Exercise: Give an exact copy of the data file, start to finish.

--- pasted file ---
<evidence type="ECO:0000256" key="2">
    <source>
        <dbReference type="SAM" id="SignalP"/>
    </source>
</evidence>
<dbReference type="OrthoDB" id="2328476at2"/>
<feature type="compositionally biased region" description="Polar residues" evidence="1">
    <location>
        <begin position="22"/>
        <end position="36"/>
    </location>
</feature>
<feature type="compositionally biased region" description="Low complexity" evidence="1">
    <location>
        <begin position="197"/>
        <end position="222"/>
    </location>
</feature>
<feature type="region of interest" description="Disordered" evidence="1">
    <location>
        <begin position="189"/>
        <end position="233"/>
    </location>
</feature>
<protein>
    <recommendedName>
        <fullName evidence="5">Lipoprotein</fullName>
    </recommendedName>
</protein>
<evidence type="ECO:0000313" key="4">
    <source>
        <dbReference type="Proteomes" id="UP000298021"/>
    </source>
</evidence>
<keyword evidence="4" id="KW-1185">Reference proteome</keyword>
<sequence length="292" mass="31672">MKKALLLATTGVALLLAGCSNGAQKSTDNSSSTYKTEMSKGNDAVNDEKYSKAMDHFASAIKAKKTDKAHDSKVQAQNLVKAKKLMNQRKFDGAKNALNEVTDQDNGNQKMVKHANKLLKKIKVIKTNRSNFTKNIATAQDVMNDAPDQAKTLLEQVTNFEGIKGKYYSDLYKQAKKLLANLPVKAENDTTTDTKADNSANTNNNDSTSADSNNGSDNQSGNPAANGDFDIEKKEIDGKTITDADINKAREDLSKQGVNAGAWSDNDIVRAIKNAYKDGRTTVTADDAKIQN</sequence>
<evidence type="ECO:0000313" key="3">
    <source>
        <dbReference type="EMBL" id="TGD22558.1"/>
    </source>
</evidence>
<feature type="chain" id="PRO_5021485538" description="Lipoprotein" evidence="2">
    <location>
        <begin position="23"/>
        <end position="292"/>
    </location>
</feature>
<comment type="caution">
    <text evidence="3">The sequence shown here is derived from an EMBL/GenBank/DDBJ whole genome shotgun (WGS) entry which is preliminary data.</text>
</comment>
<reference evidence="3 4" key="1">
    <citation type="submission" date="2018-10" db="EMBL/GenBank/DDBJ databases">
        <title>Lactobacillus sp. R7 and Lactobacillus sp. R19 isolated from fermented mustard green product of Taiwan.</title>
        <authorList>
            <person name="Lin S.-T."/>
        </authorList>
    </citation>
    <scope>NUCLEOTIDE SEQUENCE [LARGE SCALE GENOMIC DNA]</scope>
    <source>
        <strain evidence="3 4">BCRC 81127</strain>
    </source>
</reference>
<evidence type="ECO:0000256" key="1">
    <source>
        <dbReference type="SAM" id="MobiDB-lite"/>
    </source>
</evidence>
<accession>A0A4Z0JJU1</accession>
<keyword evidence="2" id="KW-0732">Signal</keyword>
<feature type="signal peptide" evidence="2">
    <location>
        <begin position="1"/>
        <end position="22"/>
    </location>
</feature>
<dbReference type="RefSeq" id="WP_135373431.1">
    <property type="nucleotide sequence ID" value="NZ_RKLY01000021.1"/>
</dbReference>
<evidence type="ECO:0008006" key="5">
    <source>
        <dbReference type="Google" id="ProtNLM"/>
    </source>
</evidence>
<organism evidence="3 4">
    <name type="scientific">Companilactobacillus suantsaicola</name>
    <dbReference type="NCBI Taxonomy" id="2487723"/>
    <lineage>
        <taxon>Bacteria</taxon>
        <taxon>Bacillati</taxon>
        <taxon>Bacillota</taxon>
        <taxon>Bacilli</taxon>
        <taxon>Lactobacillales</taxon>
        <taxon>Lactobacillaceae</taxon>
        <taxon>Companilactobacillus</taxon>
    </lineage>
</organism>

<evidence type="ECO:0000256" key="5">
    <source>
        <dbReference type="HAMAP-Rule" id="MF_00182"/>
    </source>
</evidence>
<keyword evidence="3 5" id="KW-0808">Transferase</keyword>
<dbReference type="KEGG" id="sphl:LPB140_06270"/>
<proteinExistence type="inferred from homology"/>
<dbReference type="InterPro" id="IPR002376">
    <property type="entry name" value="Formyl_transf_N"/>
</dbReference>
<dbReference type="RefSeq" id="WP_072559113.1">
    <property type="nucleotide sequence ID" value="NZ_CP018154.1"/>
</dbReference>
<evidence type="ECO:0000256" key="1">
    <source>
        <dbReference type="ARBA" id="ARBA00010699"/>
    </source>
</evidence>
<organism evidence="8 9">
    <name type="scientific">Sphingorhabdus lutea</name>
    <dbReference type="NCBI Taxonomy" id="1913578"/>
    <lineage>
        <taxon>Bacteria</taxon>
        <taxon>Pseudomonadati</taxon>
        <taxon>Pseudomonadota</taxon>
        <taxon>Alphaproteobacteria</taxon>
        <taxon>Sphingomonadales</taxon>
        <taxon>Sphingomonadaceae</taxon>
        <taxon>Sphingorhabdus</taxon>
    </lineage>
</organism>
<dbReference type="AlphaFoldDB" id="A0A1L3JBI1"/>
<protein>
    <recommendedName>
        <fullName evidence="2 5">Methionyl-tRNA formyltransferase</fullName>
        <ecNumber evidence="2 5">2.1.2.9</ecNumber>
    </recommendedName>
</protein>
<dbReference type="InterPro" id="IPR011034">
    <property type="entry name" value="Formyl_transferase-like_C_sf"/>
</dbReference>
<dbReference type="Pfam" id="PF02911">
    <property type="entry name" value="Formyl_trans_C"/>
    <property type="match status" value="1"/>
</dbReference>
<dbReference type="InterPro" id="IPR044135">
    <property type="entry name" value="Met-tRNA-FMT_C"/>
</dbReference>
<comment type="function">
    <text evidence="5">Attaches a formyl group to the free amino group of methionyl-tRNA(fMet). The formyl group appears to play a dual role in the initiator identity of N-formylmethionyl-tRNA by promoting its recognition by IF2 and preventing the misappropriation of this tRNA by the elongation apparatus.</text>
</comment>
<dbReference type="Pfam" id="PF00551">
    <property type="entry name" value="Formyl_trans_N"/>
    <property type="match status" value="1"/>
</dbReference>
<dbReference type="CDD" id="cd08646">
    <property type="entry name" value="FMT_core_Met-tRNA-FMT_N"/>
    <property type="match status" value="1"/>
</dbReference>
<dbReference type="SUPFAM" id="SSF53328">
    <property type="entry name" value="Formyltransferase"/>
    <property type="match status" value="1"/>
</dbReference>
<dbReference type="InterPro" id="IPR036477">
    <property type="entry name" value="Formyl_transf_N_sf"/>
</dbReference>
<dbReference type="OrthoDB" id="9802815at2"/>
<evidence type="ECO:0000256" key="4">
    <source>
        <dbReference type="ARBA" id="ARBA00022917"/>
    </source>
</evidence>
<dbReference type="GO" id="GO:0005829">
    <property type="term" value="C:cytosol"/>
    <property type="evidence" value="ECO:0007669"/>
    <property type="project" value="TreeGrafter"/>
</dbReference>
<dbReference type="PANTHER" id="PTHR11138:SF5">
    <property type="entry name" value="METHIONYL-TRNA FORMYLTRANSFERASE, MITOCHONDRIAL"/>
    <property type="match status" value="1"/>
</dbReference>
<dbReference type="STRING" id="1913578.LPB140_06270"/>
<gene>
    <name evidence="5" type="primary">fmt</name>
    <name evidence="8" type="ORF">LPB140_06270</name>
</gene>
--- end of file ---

<evidence type="ECO:0000256" key="2">
    <source>
        <dbReference type="SAM" id="SignalP"/>
    </source>
</evidence>
<dbReference type="OrthoDB" id="2328476at2"/>
<feature type="compositionally biased region" description="Polar residues" evidence="1">
    <location>
        <begin position="22"/>
        <end position="36"/>
    </location>
</feature>
<feature type="compositionally biased region" description="Low complexity" evidence="1">
    <location>
        <begin position="197"/>
        <end position="222"/>
    </location>
</feature>
<feature type="region of interest" description="Disordered" evidence="1">
    <location>
        <begin position="189"/>
        <end position="233"/>
    </location>
</feature>
<protein>
    <recommendedName>
        <fullName evidence="5">Lipoprotein</fullName>
    </recommendedName>
</protein>
<evidence type="ECO:0000313" key="4">
    <source>
        <dbReference type="Proteomes" id="UP000298021"/>
    </source>
</evidence>
<keyword evidence="4" id="KW-1185">Reference proteome</keyword>
<sequence length="292" mass="31672">MKKALLLATTGVALLLAGCSNGAQKSTDNSSSTYKTEMSKGNDAVNDEKYSKAMDHFASAIKAKKTDKAHDSKVQAQNLVKAKKLMNQRKFDGAKNALNEVTDQDNGNQKMVKHANKLLKKIKVIKTNRSNFTKNIATAQDVMNDAPDQAKTLLEQVTNFEGIKGKYYSDLYKQAKKLLANLPVKAENDTTTDTKADNSANTNNNDSTSADSNNGSDNQSGNPAANGDFDIEKKEIDGKTITDADINKAREDLSKQGVNAGAWSDNDIVRAIKNAYKDGRTTVTADDAKIQN</sequence>
<evidence type="ECO:0000313" key="3">
    <source>
        <dbReference type="EMBL" id="TGD22558.1"/>
    </source>
</evidence>
<feature type="chain" id="PRO_5021485538" description="Lipoprotein" evidence="2">
    <location>
        <begin position="23"/>
        <end position="292"/>
    </location>
</feature>
<comment type="caution">
    <text evidence="3">The sequence shown here is derived from an EMBL/GenBank/DDBJ whole genome shotgun (WGS) entry which is preliminary data.</text>
</comment>
<reference evidence="3 4" key="1">
    <citation type="submission" date="2018-10" db="EMBL/GenBank/DDBJ databases">
        <title>Lactobacillus sp. R7 and Lactobacillus sp. R19 isolated from fermented mustard green product of Taiwan.</title>
        <authorList>
            <person name="Lin S.-T."/>
        </authorList>
    </citation>
    <scope>NUCLEOTIDE SEQUENCE [LARGE SCALE GENOMIC DNA]</scope>
    <source>
        <strain evidence="3 4">BCRC 81127</strain>
    </source>
</reference>
<evidence type="ECO:0000256" key="1">
    <source>
        <dbReference type="SAM" id="MobiDB-lite"/>
    </source>
</evidence>
<accession>A0A4Z0JJU1</accession>
<keyword evidence="2" id="KW-0732">Signal</keyword>
<feature type="signal peptide" evidence="2">
    <location>
        <begin position="1"/>
        <end position="22"/>
    </location>
</feature>
<dbReference type="RefSeq" id="WP_135373431.1">
    <property type="nucleotide sequence ID" value="NZ_RKLY01000021.1"/>
</dbReference>
<evidence type="ECO:0008006" key="5">
    <source>
        <dbReference type="Google" id="ProtNLM"/>
    </source>
</evidence>
<organism evidence="3 4">
    <name type="scientific">Companilactobacillus suantsaicola</name>
    <dbReference type="NCBI Taxonomy" id="2487723"/>
    <lineage>
        <taxon>Bacteria</taxon>
        <taxon>Bacillati</taxon>
        <taxon>Bacillota</taxon>
        <taxon>Bacilli</taxon>
        <taxon>Lactobacillales</taxon>
        <taxon>Lactobacillaceae</taxon>
        <taxon>Companilactobacillus</taxon>
    </lineage>
</organism>

<evidence type="ECO:0000256" key="5">
    <source>
        <dbReference type="HAMAP-Rule" id="MF_00182"/>
    </source>
</evidence>
<keyword evidence="3 5" id="KW-0808">Transferase</keyword>
<dbReference type="KEGG" id="sphl:LPB140_06270"/>
<proteinExistence type="inferred from homology"/>
<dbReference type="InterPro" id="IPR002376">
    <property type="entry name" value="Formyl_transf_N"/>
</dbReference>
<dbReference type="RefSeq" id="WP_072559113.1">
    <property type="nucleotide sequence ID" value="NZ_CP018154.1"/>
</dbReference>
<evidence type="ECO:0000256" key="1">
    <source>
        <dbReference type="ARBA" id="ARBA00010699"/>
    </source>
</evidence>
<organism evidence="8 9">
    <name type="scientific">Sphingorhabdus lutea</name>
    <dbReference type="NCBI Taxonomy" id="1913578"/>
    <lineage>
        <taxon>Bacteria</taxon>
        <taxon>Pseudomonadati</taxon>
        <taxon>Pseudomonadota</taxon>
        <taxon>Alphaproteobacteria</taxon>
        <taxon>Sphingomonadales</taxon>
        <taxon>Sphingomonadaceae</taxon>
        <taxon>Sphingorhabdus</taxon>
    </lineage>
</organism>
<dbReference type="AlphaFoldDB" id="A0A1L3JBI1"/>
<protein>
    <recommendedName>
        <fullName evidence="2 5">Methionyl-tRNA formyltransferase</fullName>
        <ecNumber evidence="2 5">2.1.2.9</ecNumber>
    </recommendedName>
</protein>
<dbReference type="InterPro" id="IPR011034">
    <property type="entry name" value="Formyl_transferase-like_C_sf"/>
</dbReference>
<dbReference type="Pfam" id="PF02911">
    <property type="entry name" value="Formyl_trans_C"/>
    <property type="match status" value="1"/>
</dbReference>
<dbReference type="InterPro" id="IPR044135">
    <property type="entry name" value="Met-tRNA-FMT_C"/>
</dbReference>
<comment type="function">
    <text evidence="5">Attaches a formyl group to the free amino group of methionyl-tRNA(fMet). The formyl group appears to play a dual role in the initiator identity of N-formylmethionyl-tRNA by promoting its recognition by IF2 and preventing the misappropriation of this tRNA by the elongation apparatus.</text>
</comment>
<dbReference type="Pfam" id="PF00551">
    <property type="entry name" value="Formyl_trans_N"/>
    <property type="match status" value="1"/>
</dbReference>
<dbReference type="CDD" id="cd08646">
    <property type="entry name" value="FMT_core_Met-tRNA-FMT_N"/>
    <property type="match status" value="1"/>
</dbReference>
<dbReference type="SUPFAM" id="SSF53328">
    <property type="entry name" value="Formyltransferase"/>
    <property type="match status" value="1"/>
</dbReference>
<dbReference type="InterPro" id="IPR036477">
    <property type="entry name" value="Formyl_transf_N_sf"/>
</dbReference>
<dbReference type="OrthoDB" id="9802815at2"/>
<evidence type="ECO:0000256" key="4">
    <source>
        <dbReference type="ARBA" id="ARBA00022917"/>
    </source>
</evidence>
<dbReference type="GO" id="GO:0005829">
    <property type="term" value="C:cytosol"/>
    <property type="evidence" value="ECO:0007669"/>
    <property type="project" value="TreeGrafter"/>
</dbReference>
<dbReference type="PANTHER" id="PTHR11138:SF5">
    <property type="entry name" value="METHIONYL-TRNA FORMYLTRANSFERASE, MITOCHONDRIAL"/>
    <property type="match status" value="1"/>
</dbReference>
<dbReference type="STRING" id="1913578.LPB140_06270"/>
<gene>
    <name evidence="5" type="primary">fmt</name>
    <name evidence="8" type="ORF">LPB140_06270</name>
</gene>